Those waiting for a pick-up in unemployment to signal a looming recession or that the Fed can finally declare victory may be too late.
Those citing a tight labor market as a reason that we could avoid recession or that the Federal Reserve (Fed) has more work to do should be reminded that the unemployment rate tends to be a deeply lagging indicator, as does inflation, and therefore may not yet fully reflect the impact of interest rate hikes over the past year.
If we look at the last 12 U.S. recessions:
- On average, the unemployment rate bottoms just 8 months before we enter recession. If January 2023 remains the bottom in the unemployment rate, the economy could be on track for recession later this year.
- It takes an average of 14 months for the unemployment rate to peak after the economy enters recession.
- In 9 of the last 12 recessions, the unemployment rate peaked after the economy exited recession. In the remaining 3, the unemployment rate peaked during the final month of recession.
Despite a structural labor shortage, the labor market is unlikely to entirely avoid a cyclical rise in unemployment and we could see negative payroll growth by the end of the year.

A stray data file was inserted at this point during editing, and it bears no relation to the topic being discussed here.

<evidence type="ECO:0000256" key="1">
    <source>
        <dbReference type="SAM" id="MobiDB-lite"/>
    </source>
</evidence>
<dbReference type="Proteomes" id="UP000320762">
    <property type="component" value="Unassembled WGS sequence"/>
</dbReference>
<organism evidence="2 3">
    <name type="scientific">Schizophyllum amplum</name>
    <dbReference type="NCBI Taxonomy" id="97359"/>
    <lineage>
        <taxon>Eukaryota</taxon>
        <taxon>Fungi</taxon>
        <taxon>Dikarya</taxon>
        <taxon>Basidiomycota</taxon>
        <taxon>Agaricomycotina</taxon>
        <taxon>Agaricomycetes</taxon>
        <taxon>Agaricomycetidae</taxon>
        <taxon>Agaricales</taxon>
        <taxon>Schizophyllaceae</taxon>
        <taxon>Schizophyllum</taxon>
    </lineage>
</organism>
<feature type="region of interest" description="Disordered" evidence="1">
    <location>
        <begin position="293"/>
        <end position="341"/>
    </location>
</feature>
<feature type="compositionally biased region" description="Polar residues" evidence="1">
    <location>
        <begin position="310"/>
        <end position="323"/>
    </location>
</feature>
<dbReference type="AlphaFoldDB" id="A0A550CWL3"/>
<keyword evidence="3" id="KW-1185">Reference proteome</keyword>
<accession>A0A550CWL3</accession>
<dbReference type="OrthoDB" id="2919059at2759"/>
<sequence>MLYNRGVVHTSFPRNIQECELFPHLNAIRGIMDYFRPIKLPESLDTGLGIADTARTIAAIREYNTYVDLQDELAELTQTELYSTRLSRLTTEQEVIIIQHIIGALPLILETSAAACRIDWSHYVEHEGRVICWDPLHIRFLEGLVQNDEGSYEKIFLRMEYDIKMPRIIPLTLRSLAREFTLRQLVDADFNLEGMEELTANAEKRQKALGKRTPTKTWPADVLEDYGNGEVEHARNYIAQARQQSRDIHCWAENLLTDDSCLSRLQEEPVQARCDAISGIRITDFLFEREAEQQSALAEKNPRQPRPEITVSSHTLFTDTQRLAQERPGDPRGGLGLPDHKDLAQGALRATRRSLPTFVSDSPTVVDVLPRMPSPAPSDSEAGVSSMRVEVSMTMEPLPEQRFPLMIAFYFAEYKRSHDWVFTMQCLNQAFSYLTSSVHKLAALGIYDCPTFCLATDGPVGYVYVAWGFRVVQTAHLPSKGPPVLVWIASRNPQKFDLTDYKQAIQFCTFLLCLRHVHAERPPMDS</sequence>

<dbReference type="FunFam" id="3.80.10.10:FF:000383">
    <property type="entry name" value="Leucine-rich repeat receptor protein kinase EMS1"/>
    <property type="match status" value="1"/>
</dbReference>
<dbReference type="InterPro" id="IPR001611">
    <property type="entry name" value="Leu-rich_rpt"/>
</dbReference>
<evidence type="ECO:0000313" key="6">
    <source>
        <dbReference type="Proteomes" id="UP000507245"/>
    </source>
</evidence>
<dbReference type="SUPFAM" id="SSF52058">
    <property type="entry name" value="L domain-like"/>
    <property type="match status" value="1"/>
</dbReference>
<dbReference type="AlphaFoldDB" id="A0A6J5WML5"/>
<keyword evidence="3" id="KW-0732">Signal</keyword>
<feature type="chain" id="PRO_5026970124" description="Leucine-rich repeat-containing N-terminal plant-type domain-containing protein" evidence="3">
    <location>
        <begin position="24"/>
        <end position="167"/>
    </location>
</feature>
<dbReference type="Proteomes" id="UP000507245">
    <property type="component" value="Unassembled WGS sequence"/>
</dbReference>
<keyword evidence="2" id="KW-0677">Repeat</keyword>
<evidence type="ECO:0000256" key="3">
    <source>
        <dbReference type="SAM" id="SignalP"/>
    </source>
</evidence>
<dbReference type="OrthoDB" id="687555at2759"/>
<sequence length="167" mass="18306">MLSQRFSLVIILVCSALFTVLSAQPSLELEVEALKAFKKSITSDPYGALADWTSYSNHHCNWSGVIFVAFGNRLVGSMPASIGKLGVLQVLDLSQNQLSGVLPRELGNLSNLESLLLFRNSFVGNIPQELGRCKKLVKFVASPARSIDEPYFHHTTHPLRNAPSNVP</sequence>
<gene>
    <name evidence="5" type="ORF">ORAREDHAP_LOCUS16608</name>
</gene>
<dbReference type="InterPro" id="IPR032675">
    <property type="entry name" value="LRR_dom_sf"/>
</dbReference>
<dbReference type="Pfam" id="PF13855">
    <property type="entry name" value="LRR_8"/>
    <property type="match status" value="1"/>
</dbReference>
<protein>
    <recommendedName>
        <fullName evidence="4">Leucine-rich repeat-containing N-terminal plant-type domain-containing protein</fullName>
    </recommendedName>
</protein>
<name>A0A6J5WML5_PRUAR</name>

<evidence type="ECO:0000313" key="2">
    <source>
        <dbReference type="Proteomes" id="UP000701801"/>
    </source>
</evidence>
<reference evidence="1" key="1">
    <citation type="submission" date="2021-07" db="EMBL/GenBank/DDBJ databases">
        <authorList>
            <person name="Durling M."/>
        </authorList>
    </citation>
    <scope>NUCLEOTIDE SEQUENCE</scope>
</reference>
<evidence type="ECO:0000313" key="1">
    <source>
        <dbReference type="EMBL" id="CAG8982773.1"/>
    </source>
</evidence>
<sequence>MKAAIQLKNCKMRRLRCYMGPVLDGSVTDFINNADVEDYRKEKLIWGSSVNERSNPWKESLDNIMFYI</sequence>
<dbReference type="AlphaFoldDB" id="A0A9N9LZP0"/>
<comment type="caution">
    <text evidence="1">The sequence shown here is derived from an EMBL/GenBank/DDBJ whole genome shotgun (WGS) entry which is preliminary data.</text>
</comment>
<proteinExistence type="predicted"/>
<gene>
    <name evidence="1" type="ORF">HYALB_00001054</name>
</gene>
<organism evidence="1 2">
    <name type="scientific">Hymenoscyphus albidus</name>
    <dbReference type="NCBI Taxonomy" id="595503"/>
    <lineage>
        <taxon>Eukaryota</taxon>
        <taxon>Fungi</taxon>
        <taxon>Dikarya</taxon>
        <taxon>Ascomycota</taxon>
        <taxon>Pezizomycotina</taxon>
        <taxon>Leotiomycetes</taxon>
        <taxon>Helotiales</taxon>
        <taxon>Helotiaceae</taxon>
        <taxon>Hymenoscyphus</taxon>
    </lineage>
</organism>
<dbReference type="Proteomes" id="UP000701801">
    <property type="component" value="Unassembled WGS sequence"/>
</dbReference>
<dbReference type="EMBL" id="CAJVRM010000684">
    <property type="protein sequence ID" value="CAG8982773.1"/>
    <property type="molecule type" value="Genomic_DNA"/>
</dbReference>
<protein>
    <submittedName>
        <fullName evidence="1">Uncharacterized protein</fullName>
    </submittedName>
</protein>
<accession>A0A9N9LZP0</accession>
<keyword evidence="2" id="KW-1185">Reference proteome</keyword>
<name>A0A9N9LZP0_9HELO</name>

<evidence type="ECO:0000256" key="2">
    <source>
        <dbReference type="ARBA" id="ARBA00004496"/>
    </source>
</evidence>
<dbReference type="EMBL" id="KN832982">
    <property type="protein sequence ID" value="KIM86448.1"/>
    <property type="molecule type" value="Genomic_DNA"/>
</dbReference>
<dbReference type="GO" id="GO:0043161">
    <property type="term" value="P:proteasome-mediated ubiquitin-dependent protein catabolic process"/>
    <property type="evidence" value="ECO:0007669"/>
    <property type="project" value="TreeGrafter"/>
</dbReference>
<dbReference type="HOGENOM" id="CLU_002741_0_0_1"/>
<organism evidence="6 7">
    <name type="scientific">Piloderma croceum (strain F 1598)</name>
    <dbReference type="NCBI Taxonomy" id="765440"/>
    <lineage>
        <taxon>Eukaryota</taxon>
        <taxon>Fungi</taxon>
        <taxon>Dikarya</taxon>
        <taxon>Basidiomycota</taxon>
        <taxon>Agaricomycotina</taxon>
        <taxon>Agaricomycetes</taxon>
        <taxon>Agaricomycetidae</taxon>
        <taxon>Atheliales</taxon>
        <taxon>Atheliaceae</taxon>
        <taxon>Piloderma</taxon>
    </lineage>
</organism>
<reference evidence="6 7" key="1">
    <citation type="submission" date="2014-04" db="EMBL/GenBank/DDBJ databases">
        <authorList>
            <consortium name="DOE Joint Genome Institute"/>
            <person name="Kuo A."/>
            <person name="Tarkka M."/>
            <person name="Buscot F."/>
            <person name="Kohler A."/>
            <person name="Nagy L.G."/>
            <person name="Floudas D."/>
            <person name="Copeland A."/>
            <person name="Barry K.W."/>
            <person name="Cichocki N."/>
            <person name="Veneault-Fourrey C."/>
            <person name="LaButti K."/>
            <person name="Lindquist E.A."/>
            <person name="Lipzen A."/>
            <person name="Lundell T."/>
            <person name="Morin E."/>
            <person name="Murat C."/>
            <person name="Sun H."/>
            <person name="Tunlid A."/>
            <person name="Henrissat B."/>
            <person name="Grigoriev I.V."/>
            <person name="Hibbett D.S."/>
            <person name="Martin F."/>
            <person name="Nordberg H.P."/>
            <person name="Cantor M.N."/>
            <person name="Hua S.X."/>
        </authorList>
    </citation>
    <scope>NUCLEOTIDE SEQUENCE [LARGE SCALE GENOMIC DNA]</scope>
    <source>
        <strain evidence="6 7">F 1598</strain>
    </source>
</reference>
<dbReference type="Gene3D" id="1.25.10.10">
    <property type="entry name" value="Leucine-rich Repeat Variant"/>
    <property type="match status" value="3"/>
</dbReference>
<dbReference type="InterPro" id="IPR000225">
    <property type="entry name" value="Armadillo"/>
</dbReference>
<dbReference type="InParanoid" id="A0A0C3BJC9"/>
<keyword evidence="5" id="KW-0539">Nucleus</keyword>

In addition, inflation tends to be a lagging indicator, although less so than unemployment. Peak consumer price index (CPI) tends to precede the peak unemployment rate by about one year on average over the last 11 recessions, and its descent tends to be much swifter. Inflation tends to peak within 3 months of recession, often reflecting an overheating economy. This time, peak inflation in June 2022 reflected a spike in commodity prices, enduring supply chain issues, and robust consumer spending.
Combining these two indicators, the so-called “misery index”– the unemployment rate plus the annual inflation rate—underscores these lags:
- It takes an average of 9 months for “misery” to peak after the economy enters recession.
- “Misery” has peaked after a recession has started in all of the last 11 recessions.
Those waiting for a pick-up in unemployment to signal a looming recession or that the Fed can finally declare victory may be too late. Although the Fed insists on being data dependent, incoming data does not necessarily reflect the full impact of monetary policy. If this aggressive rate hiking cycle, which is expected to continue in the next Federal Open Market Committee (FOMC) meeting, pushes the U.S. economy into recession, investors would be wise to take advantage of elevated bond yields today to lock in higher income and build portfolio protection for a more challenging economic climate ahead.